NCAA champ Hiroshi Tai, who spent over a year on warship, gunning for U.S. Open title

NCAA champ Hiroshi Tai, who spent over a year on warship, gunning for U.S. Open title
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PINHURST, N.C. – The U.S. Open is traditionally the toughest test in professional golf.

Hiroshi Tai is used to tough.

Tai, the reigning NCAA individual champion, might be making his major debut this week at fast and fiery Pinehurst No. 2, but the 22-year-old rising Georgia Tech junior is the only player in the 156-player field who is a former third sergeant (sorry, Gordon Sargent doesn’t count).

More specifically, Tai was a weapons specialist for the Singapore navy after graduating from Windermere Prep in Orlando, Florida, a semester early in December 2019. He then entered basic training as part of his mandatory 22-month national service (Tai was born in Hong Kong, but his father, Jacky, is a Singapore citizen). After three months, Tai transitioned to a specialist program for an additional six months. The rest of his service was spent on the R.S.S. Tenacious, a stealth warship.

“I was gunner,” Tai said. “I got to shoot a machine gun at floating targets in the ocean. All training, though. Nothing real.”

During his service, Tai went as much as three months without touching a golf club. When he’d get shore leave, he’d sneak in a round or two, but not much. He hit most of his balls on his back patio into a small net.

He’d occasionally send Georgia Tech head coach Bruce Heppler a swing video, asking how it looked.

Heppler would usually respond something like, I don’t know. I saw it travel 5 feet.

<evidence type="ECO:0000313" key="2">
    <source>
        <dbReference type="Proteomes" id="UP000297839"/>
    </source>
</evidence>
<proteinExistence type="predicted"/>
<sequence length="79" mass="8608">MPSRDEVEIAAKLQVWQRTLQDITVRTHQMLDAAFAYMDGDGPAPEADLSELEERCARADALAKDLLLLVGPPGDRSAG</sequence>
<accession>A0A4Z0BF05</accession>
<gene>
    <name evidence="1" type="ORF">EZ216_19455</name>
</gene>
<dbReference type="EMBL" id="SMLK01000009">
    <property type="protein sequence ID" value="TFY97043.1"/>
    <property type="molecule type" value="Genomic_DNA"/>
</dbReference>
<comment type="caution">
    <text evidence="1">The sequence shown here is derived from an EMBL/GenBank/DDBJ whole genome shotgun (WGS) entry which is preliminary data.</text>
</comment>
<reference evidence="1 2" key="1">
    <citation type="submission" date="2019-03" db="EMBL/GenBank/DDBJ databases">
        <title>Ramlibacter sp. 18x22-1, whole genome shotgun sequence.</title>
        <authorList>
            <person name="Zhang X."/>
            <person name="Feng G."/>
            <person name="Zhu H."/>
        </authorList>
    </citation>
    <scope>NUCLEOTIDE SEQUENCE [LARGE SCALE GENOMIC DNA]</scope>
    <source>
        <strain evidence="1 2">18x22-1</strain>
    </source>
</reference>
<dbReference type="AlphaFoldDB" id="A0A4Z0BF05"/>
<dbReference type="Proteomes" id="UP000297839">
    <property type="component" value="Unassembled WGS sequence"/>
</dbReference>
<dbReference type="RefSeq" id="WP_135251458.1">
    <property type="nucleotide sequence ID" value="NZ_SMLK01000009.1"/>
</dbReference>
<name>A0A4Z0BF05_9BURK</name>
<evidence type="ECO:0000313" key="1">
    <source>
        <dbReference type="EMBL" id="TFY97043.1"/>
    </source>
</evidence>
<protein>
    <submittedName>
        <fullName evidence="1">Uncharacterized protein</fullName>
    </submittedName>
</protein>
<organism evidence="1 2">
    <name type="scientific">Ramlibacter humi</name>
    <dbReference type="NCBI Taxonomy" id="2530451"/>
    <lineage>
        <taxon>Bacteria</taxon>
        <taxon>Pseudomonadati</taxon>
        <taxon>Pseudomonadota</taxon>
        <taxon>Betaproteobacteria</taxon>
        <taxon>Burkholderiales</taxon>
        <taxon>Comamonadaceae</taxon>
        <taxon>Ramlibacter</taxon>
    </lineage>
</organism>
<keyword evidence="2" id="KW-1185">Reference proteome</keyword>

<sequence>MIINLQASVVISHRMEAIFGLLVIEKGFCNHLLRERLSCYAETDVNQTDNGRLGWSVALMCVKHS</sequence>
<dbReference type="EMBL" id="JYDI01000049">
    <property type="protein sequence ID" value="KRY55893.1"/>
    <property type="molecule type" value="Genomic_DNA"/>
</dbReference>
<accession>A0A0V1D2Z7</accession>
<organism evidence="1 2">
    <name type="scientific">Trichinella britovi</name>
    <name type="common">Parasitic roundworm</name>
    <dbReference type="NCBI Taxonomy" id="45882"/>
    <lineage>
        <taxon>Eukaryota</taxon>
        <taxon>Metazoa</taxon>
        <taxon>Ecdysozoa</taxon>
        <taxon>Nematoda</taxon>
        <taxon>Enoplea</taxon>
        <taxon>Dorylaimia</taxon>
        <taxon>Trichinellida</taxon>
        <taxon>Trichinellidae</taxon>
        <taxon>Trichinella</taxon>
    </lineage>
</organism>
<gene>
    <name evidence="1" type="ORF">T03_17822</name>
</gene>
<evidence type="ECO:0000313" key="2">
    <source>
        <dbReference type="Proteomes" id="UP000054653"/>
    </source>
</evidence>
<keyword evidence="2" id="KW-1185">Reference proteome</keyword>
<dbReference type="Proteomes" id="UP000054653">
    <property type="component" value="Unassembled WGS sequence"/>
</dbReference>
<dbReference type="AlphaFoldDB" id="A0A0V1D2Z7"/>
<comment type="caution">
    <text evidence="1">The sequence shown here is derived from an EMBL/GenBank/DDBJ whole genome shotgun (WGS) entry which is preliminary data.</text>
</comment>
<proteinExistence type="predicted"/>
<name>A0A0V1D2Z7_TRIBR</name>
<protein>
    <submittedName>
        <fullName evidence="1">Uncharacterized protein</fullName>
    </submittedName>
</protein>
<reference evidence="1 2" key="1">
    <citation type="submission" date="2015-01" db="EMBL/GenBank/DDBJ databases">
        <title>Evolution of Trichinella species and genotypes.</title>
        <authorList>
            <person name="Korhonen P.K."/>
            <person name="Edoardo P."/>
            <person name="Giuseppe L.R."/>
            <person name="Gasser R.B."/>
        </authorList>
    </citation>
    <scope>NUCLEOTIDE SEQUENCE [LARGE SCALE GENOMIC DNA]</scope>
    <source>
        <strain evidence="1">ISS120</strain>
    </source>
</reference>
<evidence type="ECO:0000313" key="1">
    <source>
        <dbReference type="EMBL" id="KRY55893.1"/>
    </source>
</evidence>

“He was so concerned that he’d forget how to play,” Heppler said. “He’d send me those videos, and he’s barefoot hitting into this tiny net, and I said, ‘Look, I think you’re looking at this the wrong way. The things you’re going to learn in that scenario are some of what I’ve would’ve tried to teach you when you got here.’ From the standpoint of doing hard things, the resolve, he learned a lot of things over there.

“Golf doesn’t seem as hard when you think about being on a battleship in the middle of the ocean.”

Added Tai: “What that made me more than anything was more grateful that I get to play this game.”

Tai completed his service and enrolled at Tech in Spring 2022. He redshirted that semester but still practiced and qualified with the team.

“If he was playing, he would’ve qualified for a number of events that spring,” said former teammate Bartley Forrester, who is caddying for Tai this week at Pinehurst. “He didn’t show a lot of rust.”

That next fall, Tai won twice, including the prestigious Golf Club of Georgia Collegiate. He later helped the Yellow Jackets to the NCAA Championship final, earning the clinching point in a semifinal victory over North Carolina.

At last month’s NCAA Championship at La Costa, Tai notched his biggest win yet, holding off a slew of top-10 amateurs – Sargent, Auburn’s Jackson Koivun, Florida State’s Luke Clanton and Virginia’s Ben James – by a shot to become Tech’s fourth NCAA individual champ and secure his spots in this year’s U.S. Open and next spring’s Masters. In the final round, Tai showed off his battletested resolve, bouncing back from a triple bogey on his penultimate hole and making an up-and-down par from 40 yards to not only secure his own title but send the Yellow Jackets, down world No. 1 amateur Christo Lamprecht to a back injury, into match play as the eighth seed.

“He just does all the right stuff,” Heppler said of Tai. “He’s a really good iron player. He’s worked really hard on his putting. Great student. He’s easy to root for.”

Forrester, who had Tai on his bag two summers ago when he won the Monroe Invitational, says, more specifically, that Tai’s distance control with his irons is elite, a skill that will serve Tai well at Pinehurst No. 2.

“With how these green complexes are, you need to hit your targets,” Forrester said.

Targets that will seem bigger than what Tai was gunning at from the decks of the R.S.S. Tenacious.

“I wasn’t very good at shooting; that’s why I was in the navy,” Tai joked.

Luckily for Tai, this time he’ll have a golf club in his hands.

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